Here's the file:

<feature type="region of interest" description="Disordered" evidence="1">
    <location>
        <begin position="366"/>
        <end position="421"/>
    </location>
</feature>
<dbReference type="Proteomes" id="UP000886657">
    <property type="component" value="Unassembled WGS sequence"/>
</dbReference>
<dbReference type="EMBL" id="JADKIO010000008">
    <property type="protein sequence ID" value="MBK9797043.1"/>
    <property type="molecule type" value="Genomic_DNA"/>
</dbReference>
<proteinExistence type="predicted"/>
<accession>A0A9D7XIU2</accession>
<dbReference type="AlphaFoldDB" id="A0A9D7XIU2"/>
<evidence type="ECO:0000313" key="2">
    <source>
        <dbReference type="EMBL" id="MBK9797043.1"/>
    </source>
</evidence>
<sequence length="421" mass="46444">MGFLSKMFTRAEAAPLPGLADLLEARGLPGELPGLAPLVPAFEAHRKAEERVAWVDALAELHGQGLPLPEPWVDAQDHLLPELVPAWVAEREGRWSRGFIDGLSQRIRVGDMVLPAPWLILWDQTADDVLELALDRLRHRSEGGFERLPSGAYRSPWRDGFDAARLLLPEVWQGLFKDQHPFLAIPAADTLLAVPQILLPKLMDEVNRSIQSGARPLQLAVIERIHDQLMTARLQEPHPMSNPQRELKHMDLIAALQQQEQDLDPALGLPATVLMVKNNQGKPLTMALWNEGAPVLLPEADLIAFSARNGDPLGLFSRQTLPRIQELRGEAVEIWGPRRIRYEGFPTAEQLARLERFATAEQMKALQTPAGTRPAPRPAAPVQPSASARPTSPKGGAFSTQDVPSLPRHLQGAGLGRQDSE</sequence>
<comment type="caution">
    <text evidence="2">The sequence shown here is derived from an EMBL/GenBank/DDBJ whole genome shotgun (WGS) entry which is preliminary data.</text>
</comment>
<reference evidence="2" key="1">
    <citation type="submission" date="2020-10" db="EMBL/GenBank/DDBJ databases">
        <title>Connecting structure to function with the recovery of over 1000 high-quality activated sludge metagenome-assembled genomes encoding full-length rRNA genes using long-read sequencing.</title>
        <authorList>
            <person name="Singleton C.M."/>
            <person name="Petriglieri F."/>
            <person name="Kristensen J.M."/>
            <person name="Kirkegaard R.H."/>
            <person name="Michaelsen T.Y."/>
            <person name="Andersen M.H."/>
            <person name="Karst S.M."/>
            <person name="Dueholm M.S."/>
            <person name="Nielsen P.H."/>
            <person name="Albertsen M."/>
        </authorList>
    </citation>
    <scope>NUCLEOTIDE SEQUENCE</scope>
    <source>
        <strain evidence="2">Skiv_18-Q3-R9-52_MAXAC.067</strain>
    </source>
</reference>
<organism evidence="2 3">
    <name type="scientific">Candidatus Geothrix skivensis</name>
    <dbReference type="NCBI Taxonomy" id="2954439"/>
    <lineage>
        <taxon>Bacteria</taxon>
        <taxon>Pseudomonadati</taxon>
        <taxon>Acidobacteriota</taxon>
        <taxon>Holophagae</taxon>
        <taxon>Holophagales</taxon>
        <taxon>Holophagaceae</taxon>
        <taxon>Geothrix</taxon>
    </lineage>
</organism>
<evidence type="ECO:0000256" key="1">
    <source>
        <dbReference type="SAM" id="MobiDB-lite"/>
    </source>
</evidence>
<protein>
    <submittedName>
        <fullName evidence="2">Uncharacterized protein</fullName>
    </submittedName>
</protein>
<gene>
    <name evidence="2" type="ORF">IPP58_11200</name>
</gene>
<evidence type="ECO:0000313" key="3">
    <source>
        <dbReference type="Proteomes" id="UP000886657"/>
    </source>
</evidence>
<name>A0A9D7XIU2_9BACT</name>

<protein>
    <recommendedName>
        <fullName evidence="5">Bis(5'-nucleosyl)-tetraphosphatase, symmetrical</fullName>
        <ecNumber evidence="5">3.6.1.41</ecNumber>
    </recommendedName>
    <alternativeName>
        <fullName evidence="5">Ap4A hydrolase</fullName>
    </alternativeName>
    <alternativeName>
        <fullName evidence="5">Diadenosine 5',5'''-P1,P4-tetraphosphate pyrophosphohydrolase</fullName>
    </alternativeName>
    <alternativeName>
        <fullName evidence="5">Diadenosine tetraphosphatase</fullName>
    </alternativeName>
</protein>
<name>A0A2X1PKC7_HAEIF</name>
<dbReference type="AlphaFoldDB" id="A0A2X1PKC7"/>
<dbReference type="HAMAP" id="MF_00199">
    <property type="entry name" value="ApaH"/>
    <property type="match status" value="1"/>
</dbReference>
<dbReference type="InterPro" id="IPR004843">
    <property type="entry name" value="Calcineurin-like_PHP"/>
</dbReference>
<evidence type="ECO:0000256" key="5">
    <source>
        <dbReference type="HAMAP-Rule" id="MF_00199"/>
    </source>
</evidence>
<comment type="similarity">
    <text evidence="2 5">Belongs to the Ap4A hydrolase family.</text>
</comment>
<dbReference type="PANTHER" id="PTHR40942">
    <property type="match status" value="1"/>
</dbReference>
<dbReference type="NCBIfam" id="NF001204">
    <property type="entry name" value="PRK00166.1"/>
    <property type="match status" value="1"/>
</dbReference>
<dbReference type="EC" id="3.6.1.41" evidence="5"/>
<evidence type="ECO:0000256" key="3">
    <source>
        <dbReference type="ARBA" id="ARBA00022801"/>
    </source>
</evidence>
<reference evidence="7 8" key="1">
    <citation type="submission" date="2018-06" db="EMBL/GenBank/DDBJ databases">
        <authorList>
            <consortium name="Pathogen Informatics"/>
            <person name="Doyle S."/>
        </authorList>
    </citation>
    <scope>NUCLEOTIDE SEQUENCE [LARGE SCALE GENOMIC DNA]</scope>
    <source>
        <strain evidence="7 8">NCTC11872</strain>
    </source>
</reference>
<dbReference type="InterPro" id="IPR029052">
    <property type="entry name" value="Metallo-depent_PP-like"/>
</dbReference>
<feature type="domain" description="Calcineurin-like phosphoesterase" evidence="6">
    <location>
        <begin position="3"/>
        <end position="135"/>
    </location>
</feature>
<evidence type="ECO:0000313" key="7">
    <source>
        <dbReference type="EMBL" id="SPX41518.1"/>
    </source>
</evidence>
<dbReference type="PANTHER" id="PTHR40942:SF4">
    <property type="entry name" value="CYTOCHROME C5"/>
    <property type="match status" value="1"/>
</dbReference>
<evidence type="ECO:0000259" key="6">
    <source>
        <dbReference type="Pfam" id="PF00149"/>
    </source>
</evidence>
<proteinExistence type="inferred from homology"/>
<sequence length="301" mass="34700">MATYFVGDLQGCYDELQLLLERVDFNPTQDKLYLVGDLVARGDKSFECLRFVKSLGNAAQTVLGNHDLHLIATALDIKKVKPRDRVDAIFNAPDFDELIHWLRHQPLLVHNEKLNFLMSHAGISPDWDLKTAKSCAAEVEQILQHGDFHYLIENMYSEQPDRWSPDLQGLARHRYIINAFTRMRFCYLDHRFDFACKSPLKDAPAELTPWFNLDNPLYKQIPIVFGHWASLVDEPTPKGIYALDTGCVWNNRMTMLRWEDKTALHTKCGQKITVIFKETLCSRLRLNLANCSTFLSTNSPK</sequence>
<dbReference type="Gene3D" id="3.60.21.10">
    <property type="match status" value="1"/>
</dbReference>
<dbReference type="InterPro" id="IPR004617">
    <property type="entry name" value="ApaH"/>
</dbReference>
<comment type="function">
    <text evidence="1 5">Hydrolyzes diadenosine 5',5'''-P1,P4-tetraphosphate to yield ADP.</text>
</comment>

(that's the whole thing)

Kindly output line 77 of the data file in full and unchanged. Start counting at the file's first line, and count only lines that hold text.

</evidence>